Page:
Updated: Jul 19, 2019
I was there when Apollo 11 left for the moon. The following is my essay on the event that appears in the Lun'Allure, a new publication that celebrates man's landing on the moon.
Summer of ’69, twenty-years-old, finished sophomore year of college, headed to Florida in my red Mustang convertible. Ready to send spacemen off to a new world.
I’m a product of the Sputnik generation. The Russians launched an artificial satellite while I attended grade school. My love of math and science became an overnight American imperative. We needed more scientists to beat the reds in space.
Kennedy announced the target of landing a man on the moon and safely returning him by the end of the 60’s when I entered high school, further validation of what I wanted to do.
In college, I chose physics as my major. My dad swelled with pride when he told his friends my major. He had no idea what it was, but it impressed people.
I knew I had to be at the launch of Apollo 11 that summer of ’69. I asked for time off from my summer job and had no trouble getting it. The launch would be a part of history never to be repeated. There is only one first time.
So, lightly packed, I headed south.
I stopped outside of Cocoa Beach to see a cousin of mine who was working at a hotel during the summer. He was around my age. I had visited him in South Carolina where he lived a couple of years earlier. Back then, he took me to a teen club looking for girls. No girls this night. I planned to camp out as near to the launch as possible and needed to move on.
That night, I found my way to a road just outside Cape Kennedy. Others lined the one lane through marsh land in cars and campers on that warm, clear summer evening. The tall Saturn rocket stood in the distance brightly lit for all to see. I held up my hand and could easily cover the rocket from view, but you would have to be an invited guest or an astronaut to be closer.
As the night darken, the marsh waters grew brighter, lit by the blue light of bioluminescence algae, providing an otherworld prelude to the launch. I lay in a sleeping bag with little pretense of sleep.
The early morning sun found many others gathered along my road. Radios from vehicles everywhere provided the same commentary as the launch time approached. The remaining minutes grew fewer and the excitement, greater. One minute to launch. We’d all witnessed that countdown moment, but on TV. This was here, before our eyes. We could see clouds of vapor rise from the craft as the seconds descended. The last ten seconds ticked off more slowly than ten seconds had ever expired. The rockets fired, clamps holding the giant in place. Though miles from the beast, the ground rumbled from this manmade quake. Then Zero. The clamps released the rocket. It rose slowly, its yellow flames visible to all. Now the air itself quaked with pulses from the giant engines. Cheers from all around. Were we cheering them on their launch or ourselves for being there?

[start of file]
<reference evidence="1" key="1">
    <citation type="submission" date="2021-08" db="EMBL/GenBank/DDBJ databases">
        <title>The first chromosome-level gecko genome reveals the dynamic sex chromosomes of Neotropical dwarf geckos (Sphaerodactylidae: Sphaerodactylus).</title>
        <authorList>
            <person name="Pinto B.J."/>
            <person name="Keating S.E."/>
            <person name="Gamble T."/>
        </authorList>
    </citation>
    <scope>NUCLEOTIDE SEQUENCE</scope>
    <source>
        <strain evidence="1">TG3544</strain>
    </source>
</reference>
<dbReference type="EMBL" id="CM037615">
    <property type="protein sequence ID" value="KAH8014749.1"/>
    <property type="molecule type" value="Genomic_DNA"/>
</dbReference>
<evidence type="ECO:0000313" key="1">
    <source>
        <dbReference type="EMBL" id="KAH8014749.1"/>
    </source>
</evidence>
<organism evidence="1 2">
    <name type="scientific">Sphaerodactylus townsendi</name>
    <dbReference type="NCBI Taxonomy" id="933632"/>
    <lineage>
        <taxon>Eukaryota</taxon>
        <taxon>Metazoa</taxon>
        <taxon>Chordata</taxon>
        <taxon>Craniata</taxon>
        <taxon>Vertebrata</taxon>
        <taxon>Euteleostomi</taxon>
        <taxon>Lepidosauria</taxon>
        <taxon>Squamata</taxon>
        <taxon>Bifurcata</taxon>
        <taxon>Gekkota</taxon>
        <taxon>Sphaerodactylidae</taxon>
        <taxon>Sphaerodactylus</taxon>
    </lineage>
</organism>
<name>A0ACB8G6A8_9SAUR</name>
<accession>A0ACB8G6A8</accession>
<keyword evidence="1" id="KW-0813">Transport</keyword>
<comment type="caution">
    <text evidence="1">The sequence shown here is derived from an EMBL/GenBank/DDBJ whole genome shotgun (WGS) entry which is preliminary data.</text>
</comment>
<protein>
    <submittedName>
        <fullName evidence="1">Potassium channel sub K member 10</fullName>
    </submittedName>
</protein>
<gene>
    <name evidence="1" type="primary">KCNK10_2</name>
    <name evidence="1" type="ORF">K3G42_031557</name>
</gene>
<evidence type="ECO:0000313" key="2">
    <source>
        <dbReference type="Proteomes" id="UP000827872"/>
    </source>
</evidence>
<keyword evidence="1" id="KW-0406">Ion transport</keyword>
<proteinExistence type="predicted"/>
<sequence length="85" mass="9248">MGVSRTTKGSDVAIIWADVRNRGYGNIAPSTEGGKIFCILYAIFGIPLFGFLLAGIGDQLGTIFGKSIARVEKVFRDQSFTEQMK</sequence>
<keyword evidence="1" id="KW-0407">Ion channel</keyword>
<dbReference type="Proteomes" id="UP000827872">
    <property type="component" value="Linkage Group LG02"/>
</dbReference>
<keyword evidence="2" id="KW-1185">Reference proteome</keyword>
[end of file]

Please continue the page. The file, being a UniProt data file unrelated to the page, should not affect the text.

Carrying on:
Back home, I shared the first step on the moon in the same manner as the rest of the world, through TV. My family gathered around the set. It took our breath away. A man walked on another planet. Yes, it was technically the moon, not a planet. But it was a world not of this one. That’s what counted.
Fifty years passed and predictions of the future, as always, faltered. No one lives on the moon, but we’ve made good use of the space closer to earth. Communication satellites were predicted long before men on the moon and they did come to fruition, making the world below them smaller. However, who thought they would beam HBO to our homes and Sirius XM to our cars? GPS satellites tell ships at sea where they are, but sending a map to a gizmo in our pocket telling us where the nearest grocery store is? Who knew?
Life continues to ebb and flow in ways we cannot predict any better than we can predict the next technology that changes the way we live. But that day on the Florida beach fifty years ago made one thing perfectly clear. We are not destined to remain earthbound.
For more information about Lun'Allure and to get a copy, visit https://viewsnverse.com